The two of them leave the royal compound with a surprising amount of ease. No one thinks to stop two wealthy ladies who walk as though they have somewhere important to be.
After all, that’s only the truth.
Some of the gold purchases them a trip on the Iteru. The two of them stand on the deck and watch the palace recede into the distance until it vanishes completely. The only home she’s ever known - her mother, her twin brother - recedes into the golden light. Khenmet reaches for Sehener’s hand and she’s glad to have something tethering her to reality. They stay there for many hours, watching the landscape change.
After three days of sailing, Sehener wakes to shouting. The boat is rocking dangerously.
“Hippopotami!” One of the sailors shouts when she appears above deck, “go back below!”
Ah, yes, they’re sacred to Set aren’t they? Perhaps this is what his warning had betokened. Perhaps this was a trick of fate. Maybe that’s why Sehener is calm in spite of everything.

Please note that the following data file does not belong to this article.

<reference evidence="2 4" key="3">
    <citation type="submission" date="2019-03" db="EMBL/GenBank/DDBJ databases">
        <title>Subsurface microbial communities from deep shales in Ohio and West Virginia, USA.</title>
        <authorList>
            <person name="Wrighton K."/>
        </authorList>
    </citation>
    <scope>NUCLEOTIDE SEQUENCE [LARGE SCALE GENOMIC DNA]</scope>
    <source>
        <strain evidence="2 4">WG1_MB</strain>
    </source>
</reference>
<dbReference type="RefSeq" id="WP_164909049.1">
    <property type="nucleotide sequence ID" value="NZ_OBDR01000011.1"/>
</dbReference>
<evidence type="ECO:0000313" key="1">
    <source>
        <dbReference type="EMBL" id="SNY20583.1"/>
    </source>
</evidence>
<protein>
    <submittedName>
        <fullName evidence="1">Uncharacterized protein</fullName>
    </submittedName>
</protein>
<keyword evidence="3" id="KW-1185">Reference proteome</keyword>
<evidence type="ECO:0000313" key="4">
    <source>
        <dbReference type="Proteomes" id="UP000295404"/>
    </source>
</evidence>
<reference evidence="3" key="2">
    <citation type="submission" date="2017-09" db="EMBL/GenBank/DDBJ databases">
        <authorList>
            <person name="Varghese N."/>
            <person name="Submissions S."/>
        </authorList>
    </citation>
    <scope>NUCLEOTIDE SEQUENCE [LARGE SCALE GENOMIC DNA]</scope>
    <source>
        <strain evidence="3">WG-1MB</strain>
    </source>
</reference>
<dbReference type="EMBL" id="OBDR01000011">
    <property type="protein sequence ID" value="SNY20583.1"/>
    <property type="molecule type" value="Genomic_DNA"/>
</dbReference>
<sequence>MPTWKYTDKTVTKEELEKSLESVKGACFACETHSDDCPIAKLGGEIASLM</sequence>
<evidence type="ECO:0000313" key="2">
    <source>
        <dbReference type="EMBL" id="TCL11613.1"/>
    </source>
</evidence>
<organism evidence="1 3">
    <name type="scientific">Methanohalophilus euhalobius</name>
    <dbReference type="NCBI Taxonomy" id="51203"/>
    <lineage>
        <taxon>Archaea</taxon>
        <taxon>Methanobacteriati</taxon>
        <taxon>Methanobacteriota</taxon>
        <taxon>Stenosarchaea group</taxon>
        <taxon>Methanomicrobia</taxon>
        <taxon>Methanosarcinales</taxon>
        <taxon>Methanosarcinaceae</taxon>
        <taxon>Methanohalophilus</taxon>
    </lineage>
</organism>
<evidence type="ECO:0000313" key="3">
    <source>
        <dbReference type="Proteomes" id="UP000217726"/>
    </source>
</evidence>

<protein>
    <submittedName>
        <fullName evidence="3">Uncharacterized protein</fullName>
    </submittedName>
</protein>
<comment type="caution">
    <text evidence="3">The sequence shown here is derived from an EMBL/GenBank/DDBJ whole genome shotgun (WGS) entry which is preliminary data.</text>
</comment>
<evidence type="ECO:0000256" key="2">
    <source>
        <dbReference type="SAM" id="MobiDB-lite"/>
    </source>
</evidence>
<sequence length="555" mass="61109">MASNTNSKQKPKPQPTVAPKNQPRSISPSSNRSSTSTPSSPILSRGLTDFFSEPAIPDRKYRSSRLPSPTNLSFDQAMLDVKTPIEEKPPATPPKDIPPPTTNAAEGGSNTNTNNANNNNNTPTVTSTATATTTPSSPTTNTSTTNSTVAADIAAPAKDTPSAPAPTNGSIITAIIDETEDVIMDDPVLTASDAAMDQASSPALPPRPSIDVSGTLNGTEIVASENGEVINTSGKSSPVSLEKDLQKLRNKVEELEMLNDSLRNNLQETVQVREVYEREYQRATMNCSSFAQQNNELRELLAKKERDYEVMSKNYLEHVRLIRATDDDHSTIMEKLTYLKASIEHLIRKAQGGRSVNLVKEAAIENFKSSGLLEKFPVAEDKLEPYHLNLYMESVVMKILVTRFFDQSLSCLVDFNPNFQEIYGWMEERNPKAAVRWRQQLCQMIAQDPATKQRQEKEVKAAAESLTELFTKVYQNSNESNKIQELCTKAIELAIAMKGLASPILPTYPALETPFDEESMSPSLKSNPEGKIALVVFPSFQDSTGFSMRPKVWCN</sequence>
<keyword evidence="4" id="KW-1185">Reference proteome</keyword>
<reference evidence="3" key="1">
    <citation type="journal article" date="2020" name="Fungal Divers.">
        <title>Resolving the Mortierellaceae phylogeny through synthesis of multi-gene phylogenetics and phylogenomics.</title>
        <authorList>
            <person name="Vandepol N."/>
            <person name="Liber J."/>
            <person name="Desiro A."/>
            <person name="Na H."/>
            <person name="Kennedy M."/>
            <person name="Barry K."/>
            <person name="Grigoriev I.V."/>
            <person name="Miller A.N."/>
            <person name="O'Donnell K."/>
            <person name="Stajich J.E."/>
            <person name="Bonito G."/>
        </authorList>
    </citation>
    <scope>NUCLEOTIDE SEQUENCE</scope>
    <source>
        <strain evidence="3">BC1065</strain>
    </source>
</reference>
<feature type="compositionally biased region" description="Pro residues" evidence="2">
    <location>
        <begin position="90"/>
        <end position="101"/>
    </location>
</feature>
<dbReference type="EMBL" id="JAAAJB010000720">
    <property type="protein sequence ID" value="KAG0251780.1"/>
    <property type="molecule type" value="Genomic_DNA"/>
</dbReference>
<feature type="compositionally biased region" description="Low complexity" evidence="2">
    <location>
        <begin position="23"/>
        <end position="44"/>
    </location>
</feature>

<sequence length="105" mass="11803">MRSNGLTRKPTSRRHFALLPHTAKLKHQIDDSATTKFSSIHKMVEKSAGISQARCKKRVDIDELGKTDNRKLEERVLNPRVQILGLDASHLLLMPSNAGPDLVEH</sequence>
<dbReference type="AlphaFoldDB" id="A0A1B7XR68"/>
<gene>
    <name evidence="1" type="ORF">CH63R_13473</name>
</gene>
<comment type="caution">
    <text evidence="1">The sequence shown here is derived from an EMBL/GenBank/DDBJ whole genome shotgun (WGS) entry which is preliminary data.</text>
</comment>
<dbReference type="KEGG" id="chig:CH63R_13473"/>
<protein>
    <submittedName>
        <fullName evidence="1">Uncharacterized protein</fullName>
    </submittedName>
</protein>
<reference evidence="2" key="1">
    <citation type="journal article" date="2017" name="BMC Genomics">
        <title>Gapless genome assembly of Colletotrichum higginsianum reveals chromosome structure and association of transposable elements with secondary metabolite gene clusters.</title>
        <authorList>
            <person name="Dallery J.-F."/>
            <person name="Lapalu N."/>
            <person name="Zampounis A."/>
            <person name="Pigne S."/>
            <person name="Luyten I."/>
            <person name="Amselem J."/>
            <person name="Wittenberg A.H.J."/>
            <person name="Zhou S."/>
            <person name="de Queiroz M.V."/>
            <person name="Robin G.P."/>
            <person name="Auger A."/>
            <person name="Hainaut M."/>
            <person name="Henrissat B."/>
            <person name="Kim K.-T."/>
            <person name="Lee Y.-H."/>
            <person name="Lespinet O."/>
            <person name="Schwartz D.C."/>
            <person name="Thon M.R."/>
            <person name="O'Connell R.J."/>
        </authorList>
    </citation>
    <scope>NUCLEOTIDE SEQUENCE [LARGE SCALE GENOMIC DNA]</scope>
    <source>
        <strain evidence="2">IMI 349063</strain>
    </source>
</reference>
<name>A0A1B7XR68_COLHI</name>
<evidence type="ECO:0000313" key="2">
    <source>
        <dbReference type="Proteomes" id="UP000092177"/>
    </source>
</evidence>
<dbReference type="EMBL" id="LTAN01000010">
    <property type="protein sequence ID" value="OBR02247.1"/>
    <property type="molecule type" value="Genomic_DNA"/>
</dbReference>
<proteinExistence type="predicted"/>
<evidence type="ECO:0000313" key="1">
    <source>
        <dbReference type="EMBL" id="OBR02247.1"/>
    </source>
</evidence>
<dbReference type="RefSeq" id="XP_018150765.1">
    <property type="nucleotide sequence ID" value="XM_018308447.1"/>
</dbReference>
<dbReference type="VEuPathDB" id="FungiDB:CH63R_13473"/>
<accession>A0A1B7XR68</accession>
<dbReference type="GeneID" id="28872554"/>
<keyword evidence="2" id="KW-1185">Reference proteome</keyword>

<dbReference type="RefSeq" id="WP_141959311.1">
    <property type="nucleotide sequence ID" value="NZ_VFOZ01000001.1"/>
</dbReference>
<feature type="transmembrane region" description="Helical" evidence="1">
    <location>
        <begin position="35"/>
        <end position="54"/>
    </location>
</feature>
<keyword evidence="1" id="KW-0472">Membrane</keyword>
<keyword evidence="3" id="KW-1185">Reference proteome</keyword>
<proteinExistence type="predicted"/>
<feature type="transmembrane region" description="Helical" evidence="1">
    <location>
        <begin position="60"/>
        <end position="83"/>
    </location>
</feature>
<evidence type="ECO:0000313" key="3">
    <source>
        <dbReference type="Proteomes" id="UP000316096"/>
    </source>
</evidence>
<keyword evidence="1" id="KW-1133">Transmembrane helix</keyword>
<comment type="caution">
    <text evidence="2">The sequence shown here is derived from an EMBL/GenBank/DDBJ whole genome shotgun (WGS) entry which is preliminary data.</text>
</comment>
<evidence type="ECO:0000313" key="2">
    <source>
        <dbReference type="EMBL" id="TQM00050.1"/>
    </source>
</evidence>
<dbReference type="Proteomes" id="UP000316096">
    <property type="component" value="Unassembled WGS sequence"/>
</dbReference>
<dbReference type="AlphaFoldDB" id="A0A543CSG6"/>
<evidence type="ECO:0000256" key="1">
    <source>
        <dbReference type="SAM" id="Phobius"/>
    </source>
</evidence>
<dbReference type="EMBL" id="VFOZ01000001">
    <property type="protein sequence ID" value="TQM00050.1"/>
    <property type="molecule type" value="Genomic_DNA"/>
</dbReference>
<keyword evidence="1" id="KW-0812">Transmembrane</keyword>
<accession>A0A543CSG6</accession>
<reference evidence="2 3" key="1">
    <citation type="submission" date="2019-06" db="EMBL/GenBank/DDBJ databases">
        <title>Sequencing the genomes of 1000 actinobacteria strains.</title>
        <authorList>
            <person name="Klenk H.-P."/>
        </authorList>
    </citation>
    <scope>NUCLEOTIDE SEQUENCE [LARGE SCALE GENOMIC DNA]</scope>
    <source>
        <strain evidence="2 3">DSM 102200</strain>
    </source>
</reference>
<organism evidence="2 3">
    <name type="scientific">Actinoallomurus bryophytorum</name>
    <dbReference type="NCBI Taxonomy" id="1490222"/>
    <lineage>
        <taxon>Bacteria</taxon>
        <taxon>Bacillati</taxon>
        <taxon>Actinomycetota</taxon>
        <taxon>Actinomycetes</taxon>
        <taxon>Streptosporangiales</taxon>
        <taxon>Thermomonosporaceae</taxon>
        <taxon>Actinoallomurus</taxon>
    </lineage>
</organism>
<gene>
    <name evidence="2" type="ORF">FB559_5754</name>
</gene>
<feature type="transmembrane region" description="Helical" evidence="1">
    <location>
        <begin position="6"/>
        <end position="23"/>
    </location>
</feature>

Either way, she’s still in a reverie when one of them rams into the ship and she topples into the water. The sting of water against her skin isn’t enough to wake her up.
Sehener isn’t wearing any of her jewelry but she has never been taught to swim. She slips down into the Iteru, down into Set’s depths.
It will take a long time for Anubis to find her here.
On the precipice of so much change, Sehener’s life has been reduced to a puzzle. In order to solve it she must petition the god of wisdom.
When the morning comes, Sehener leaves before Khenmet wakes. She makes her way to Thoth’s temple. The entire city is quiet, as thought everyone is holding their breath without knowing why. Though the priests must recognize her, they leave Sehener to her own devices. Her prayer is more a litany of grievances. Soon enough, she’s offering up fear as pure as any flame.
A man walks beside her as she returns to the palace. Normally, this would raise worries over assassins or abductors. Something keeps her from crying out or even turn her head to look.
“My lord Thoth,” she finally says.
“If that’s what you wish to call me.”
“Do you have a solution for me?”
He remains silent for a long time. His footfall makes no sound, but his shadow looks like an ibis where it intersects with Sehener’s.
“There are always multiple actions one can take in any situation. You can attack, you can retreat, you can stand still.”